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The Impact of Building Information Modeling (BIM) Technology in Construction

Building information modeling (BIM) technology is now everywhere in construction, having become standard practice across several economies, including the U.K., U.S., Germany, France, Canada, and Australia.

The $7.9B global BIM market has become so popular that it’s expected to expand at a nearly 14 percent compound annual growth rate (CAGR), hitting $15B by 2028.

But why exactly has BIM become such an integral part of major construction projects? We examine that question, and more, below.

What is Building Information Modeling?

For years, the architecture, engineering, and construction (AEC) industry has been saddled with insufficient communication and data exchange, slow project deliverables, and higher-than-necessary costs.

That’s largely because collaboration among the various players in a construction project—from architects and designers to engineers—have traditionally not collaborated smoothly or efficiently.

Building owners, however, have a big motivator to fix the issue: Costs. The National Institute of Standards and Testing (NIST) estimates that such a lack of coordination costs building owners nearly $16B every year.

That’s where BIM comes into play. It’s an intelligent 3D modeling tool that serves as a single source of truth and digital representation of a building’s form and function. BIM uses facility data from the planning and design phases to provide increased insight and better decision-making around building maintenance, design, and management.

Unlike digital twin technology, which is still in its relative infancy, BIM has been around in one form or another since the mid 1980s (although it didn’t start to catch on until the early 2000s). Digital twins use BIM data along with construction and operational data sources.

What are the Benefits of BIM?

BIM technology can help building owners and managers improve the following processes:

  • Improve collaboration and coordination: The nature of BIM software allows stakeholders to collaborate in one, centralized platform in real-time, instead of a traditionally siloed and fragmented approach.
  • Reduce construction costs and timelines: By simulating construction processes, contractors can spot problems in the software before they happen in the physical world.
  • Improve site safety and project quality: Similar to the above, contractors can be alerted to potential health and safety issues within BIM software before these issues become a reality.
  • Improve sustainability: BIM software can evaluate the expected environmental impacts building components and systems in advance of construction.
  • Enhance facility management: BIM provides digital records that can be used to improve facility management, including maintenance planning and space management.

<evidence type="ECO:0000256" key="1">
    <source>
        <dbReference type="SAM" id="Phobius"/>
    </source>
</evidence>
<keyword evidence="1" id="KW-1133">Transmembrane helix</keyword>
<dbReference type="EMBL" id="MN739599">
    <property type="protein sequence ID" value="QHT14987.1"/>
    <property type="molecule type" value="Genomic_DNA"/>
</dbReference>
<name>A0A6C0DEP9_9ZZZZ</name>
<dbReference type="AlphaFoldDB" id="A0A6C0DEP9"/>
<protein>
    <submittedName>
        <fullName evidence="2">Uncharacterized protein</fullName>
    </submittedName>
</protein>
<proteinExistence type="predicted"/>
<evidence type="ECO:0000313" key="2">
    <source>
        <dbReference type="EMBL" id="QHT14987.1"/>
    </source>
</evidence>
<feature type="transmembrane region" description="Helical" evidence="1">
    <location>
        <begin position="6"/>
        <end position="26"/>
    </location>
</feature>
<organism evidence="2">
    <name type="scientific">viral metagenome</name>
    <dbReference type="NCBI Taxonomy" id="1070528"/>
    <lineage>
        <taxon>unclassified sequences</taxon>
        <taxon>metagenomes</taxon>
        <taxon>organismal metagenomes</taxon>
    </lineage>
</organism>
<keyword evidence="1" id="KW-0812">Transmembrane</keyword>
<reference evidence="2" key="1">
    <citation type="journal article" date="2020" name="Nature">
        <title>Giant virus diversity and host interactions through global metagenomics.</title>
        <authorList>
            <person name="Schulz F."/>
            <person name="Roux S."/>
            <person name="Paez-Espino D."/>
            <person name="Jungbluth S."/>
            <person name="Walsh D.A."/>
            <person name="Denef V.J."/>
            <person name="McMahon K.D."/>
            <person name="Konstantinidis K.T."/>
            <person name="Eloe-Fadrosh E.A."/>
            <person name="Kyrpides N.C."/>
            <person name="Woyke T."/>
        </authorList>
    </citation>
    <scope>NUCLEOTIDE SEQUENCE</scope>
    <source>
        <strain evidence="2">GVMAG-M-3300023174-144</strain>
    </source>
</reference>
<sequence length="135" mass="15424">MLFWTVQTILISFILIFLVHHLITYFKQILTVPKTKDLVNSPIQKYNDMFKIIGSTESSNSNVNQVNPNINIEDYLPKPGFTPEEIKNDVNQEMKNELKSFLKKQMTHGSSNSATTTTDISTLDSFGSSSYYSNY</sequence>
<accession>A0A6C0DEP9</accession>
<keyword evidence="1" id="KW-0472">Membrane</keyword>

BIM is used across many AEC sub industries, including architecture; civil engineering; mechanical, electrical, and plumbing (MEP); and structural engineering.

BIM technology has become so commonplace that its use is mandated by the U.K. government in every government construction project.

What Are BIM Levels?

There are various BIM levels that each projects can achieve, with each successive level representing a more complex set of criteria.

  • Level 0: 2D CAD models, drawings, digital prints, and very little collaboration.
  • Level 1: 2D drawings with some 3D modeling, with a common data environment (CDE) and CAD standards managed to the BS 1192:2007 standard.
  • Level 2: 3D models used by all team members, with building information shared through a common file format such as Industry Foundation Class (IFC) or COBie (Construction Operations Building Information Exchange).
  • Level 3: All team members work from the same 3D model. Level 3 is also known as Open BIM.
  • Level 4: A time element, such as scheduling data, is added to the centralized 3D model.
  • Level 5: Cost estimations, budget analysis, and budget tracking are added to the 3D model.
  • Level 6: Energy consumption data is considered before the building is built.

BIM levels demonstrate the level of maturity of a building’s management—the higher the level, the more sophisticated, efficient, and cost-effective.

BIM Helps Buildings Operate More Cost-Effectively

BIM has become big business in the AEC world, with a fast-growing market and some countries even mandating its use in official government construction projects.

And why not? BIM (especially more advanced BIM levels) improves the coordination and collaboration of a project by ensuring stakeholders work from the same 3D model of a building, use common file formats that can be used by everyone, and can communicate freely in a centralized platform.

This leads to improved project timelines and costs, improved safety and project quality, and even safer construction sites and more efficiently managed buildings.